If the name John Gatti seems roughly familiar, there's reason for that: as a sit-in for the cultily famed Good Rats, he had a handle way similar to the band's own 'John Gatto', which is probably why he was never credited on the Rats' live 1979 LP on which Gatti (and Gatto!) appears (and I'm being kind in that, as there's no excuse for not crediting all players). But there's more to the story. If you happen to be in possession of the obscure Truth LP of '75, Gatti likewise resided there, his emergent effort. With Destinations, he takes quite a different path from all those rock and roll, funk, and disco salad days, and if that last mode puts you off a tad, hold no fears, as John's very much a fusion cat, and Destinations is rich with influences of the very best such players.
This set of opuses is a gatherum of songs generated from he and his wife's travels around the globe…in this case, totally written, played, and produced by John alone, who proves to be quite a musical polymath on horns, winds, keys, drums, bass, everything. The compositions freely range the zone of jazz and jazz-fusion arenas, but one is immediately reminded of the days when Hubert, Ronnie, and Freddie (Laws, Laws, and Hubbard) roamed the Earth, not to mention Lonnie Liston Smith, Hubert Eaves and others, enchanting one and all with refreshing, intelligent, grooving jazz tunes that never failed to not only get the dance crowd hipped up but also the brainiacs and their love of progressively slanted fusion or, as in Jet Glider, thoughtfully wistful ballads amid gentle rhythms and pastelinely effervescent atmospheres.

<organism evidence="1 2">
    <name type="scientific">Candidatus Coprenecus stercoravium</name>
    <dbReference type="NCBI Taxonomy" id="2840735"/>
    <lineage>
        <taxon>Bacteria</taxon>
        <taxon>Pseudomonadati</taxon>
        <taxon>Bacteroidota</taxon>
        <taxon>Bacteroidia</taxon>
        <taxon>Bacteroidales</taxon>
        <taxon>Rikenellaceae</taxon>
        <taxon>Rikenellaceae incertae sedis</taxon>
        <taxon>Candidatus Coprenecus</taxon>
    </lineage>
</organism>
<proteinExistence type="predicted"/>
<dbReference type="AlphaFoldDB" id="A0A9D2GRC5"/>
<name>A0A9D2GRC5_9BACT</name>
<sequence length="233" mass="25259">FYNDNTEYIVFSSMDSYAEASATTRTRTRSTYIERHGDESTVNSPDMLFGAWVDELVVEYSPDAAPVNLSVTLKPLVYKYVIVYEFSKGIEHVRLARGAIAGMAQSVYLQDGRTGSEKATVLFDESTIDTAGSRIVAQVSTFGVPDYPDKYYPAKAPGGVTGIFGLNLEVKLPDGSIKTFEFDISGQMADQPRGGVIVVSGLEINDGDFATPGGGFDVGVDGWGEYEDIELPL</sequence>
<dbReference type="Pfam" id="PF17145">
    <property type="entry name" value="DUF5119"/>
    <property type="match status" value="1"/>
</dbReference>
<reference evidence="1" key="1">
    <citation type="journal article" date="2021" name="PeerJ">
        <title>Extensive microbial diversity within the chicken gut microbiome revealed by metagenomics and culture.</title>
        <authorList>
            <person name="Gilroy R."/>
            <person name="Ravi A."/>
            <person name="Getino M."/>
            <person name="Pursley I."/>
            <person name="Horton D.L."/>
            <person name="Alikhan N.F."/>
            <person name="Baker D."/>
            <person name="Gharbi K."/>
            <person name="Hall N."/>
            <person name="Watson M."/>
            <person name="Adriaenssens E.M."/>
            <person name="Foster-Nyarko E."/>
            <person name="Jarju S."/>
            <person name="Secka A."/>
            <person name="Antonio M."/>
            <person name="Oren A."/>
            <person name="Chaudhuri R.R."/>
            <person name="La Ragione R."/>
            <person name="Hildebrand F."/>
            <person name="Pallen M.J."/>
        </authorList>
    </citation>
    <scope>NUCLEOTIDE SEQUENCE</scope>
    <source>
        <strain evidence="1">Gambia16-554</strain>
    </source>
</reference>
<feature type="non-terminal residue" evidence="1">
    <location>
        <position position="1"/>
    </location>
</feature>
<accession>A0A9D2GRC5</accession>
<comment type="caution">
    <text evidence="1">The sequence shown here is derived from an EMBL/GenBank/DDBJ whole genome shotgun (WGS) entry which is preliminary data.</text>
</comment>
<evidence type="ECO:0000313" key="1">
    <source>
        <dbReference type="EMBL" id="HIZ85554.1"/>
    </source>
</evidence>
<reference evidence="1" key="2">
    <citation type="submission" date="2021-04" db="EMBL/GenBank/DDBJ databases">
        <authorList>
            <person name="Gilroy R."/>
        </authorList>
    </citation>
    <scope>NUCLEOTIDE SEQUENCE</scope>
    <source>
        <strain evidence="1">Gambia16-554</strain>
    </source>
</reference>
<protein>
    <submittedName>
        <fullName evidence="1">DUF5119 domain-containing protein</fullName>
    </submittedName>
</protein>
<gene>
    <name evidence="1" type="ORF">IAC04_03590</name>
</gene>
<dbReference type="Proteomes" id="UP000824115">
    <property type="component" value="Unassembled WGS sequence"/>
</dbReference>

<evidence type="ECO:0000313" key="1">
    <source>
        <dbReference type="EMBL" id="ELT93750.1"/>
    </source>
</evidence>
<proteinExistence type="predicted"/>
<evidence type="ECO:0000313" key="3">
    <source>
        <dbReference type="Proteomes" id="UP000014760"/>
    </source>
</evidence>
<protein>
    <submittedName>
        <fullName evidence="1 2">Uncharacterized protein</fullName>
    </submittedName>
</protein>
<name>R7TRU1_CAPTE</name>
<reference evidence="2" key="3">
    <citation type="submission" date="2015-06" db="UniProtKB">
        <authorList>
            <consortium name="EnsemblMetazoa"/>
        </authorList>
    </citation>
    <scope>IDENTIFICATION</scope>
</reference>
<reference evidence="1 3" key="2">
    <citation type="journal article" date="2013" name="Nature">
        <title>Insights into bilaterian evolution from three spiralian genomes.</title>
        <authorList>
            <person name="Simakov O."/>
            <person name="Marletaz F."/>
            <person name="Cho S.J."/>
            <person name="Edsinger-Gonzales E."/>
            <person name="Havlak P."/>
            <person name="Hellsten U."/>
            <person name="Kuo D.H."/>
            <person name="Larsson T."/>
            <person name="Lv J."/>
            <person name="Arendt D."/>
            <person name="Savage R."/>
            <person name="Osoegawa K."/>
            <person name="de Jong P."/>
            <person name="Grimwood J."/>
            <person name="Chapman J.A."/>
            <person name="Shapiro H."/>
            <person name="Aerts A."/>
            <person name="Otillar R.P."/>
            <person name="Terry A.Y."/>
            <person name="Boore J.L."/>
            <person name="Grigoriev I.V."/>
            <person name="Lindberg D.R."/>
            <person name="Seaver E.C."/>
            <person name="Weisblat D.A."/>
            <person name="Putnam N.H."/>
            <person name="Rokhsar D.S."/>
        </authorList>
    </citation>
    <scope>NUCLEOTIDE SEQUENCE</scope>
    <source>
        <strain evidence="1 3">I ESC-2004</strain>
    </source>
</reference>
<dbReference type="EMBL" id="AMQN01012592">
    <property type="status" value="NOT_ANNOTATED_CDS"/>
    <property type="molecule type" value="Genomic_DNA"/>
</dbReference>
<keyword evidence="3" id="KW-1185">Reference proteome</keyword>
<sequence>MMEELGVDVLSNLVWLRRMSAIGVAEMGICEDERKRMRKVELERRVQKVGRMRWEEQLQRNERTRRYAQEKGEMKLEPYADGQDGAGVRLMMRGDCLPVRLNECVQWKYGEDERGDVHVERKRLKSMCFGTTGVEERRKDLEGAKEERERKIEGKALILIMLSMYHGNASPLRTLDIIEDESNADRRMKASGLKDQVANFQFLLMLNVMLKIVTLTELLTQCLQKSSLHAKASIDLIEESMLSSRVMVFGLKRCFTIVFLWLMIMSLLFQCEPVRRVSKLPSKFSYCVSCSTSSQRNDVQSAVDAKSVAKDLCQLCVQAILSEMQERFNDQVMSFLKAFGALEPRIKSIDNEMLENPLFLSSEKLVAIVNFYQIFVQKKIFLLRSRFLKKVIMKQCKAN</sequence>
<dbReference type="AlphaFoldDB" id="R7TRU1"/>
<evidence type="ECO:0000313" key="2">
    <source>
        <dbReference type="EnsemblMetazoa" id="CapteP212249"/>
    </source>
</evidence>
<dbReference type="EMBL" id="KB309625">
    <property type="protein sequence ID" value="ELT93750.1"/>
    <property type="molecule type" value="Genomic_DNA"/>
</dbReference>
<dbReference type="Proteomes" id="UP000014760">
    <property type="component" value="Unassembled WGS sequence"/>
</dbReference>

Not only is Gatti's purely physical acumen top-notch but his sense of coinciding timbres explores many possibilities, pretty much comprehensive, and brings to mind the best influences: Robin Lumley, Manfred Mann, Cecil & Margouleff, and their progeny: Group 87, Mezzoforte, Steps Ahead, and so on. Destinations swings, cerebrates, saunters, and sussurates (Beltway Bossa, among several cuts, is slinky while vibrant), a CD as assured as it is fresh and captivating, at home in your back room stereo, in the car, or at the club.
Edited by: David N. Pyles
Copyright 2011, Peterborough Folk Music Society.
This review may be reprinted with prior permission and attribution.
Website design by David N. Pyles